Picture a classroom teacher without a lesson plan — a teacher who instead asks students an open-ended question to explore: Can animals think? Did dinosaurs exist? What is a soul?
With the opening of Newcastle University’s SOLE Central on Monday, this vision is coming to life, in a research center where the concept can be tweaked and improved as it rolls out to the wider world.
SOLE Central is the first global hub for research into self-organized learning environments (SOLEs) – the style of learning championed by TED Prize winner Sugata Mitra. In his 2013 prize-winning wish, Mitra offered up a vision of education that combines the resources of the Internet with a child’s own sense of curiosity. The School in the Cloud, as he calls it, is a global experiment where kids puzzle through big questions and ideas on their own with minimal assistance, teaching one another in the process. Mitra’s SOLE concept is being piloted at seven School in the Cloud labs in the UK and India, and SOLE Central will build on this, bringing together academic researchers, educators, policymakers and entrepreneurs to help test this concept as a model for primary education.
Mitra will serve as the Director of SOLE Central. His initial research suggests that children in SOLE environments can learn almost anything by themselves and that they truly absorb the subjects they research – often years ahead of their age group. But more research needs to be conducted, recorded and housed in one place. This is the reasoning behind SOLE Central at Newcastle.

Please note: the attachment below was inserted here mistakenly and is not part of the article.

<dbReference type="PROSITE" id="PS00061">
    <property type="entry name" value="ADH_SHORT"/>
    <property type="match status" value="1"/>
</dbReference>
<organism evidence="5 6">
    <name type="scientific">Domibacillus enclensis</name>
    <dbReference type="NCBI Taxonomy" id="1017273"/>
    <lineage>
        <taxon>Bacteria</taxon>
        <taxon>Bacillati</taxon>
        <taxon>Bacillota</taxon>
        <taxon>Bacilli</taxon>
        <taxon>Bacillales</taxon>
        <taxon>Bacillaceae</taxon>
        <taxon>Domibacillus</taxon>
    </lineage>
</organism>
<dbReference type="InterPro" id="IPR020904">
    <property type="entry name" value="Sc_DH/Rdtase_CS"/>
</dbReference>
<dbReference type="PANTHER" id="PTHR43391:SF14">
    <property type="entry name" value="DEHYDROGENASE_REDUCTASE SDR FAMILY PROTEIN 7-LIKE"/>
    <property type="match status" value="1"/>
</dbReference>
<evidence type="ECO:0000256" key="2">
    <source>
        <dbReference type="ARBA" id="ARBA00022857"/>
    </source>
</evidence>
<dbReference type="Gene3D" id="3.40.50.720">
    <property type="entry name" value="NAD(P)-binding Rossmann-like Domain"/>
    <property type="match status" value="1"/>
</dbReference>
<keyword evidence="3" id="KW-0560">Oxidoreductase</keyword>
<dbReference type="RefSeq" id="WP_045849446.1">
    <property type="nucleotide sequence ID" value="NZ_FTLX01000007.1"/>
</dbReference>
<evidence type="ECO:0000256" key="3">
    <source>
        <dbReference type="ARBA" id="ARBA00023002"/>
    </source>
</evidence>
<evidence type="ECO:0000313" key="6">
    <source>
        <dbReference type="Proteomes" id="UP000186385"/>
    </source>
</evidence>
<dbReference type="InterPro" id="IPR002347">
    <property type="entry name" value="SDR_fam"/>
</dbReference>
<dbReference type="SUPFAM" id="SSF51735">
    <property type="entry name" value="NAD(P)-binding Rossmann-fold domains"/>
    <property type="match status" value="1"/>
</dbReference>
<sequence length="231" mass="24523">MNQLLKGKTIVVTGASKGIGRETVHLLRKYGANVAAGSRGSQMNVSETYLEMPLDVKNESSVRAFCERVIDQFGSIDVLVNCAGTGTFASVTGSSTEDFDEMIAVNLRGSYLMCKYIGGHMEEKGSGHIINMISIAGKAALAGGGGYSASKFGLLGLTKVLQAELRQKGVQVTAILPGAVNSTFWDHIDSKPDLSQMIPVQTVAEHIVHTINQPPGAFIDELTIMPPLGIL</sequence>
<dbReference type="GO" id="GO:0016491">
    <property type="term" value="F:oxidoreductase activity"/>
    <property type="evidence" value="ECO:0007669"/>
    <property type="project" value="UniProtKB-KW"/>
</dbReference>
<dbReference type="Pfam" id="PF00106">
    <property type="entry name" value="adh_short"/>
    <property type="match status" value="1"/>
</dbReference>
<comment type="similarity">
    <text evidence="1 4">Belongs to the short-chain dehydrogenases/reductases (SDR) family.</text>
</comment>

“SOLE Central will enable us to make a valuable contribution to the education of children worldwide,” says Newcastle University Vice-Chancellor Chris Brink. “It will make a lasting legacy of what Sugata has started.”
James Stanfield, the director of the School in the Cloud project, played a major role in setting up SOLE Central. As he says: “While we love the no-nonsense approach of educators and practitioners who are just getting on and doing it, we also recognize the need to better understand the impact of SOLEs on children’s learning and development over time and how this differs in different contexts around the world. The new research center will allow us to catch up, so that the research continuously feeds into and informs practice, and vice versa.”
SOLE Central will host Ph.D. students exploring a range of subjects, including the impact of SOLEs on reading comprehension in schools in New York and the potential of SOLEs to improve learning after school. Researchers here will use sensors to observe students’ activity on computers, and look at the kinds of architecture that maximize self-organized learning. Other researchers have expressed interest in looking at self-organization in the work environment.
Data used for analysis at SOLE Central will come from the School in the Cloud project, as well as from collaborations with partners like Microsoft and Pencils of Promise. In all, this new research center represents an important step forward. Because, as Mitra puts it, “SOLEs are the first step towards preparing our children for a future we can barely imagine.”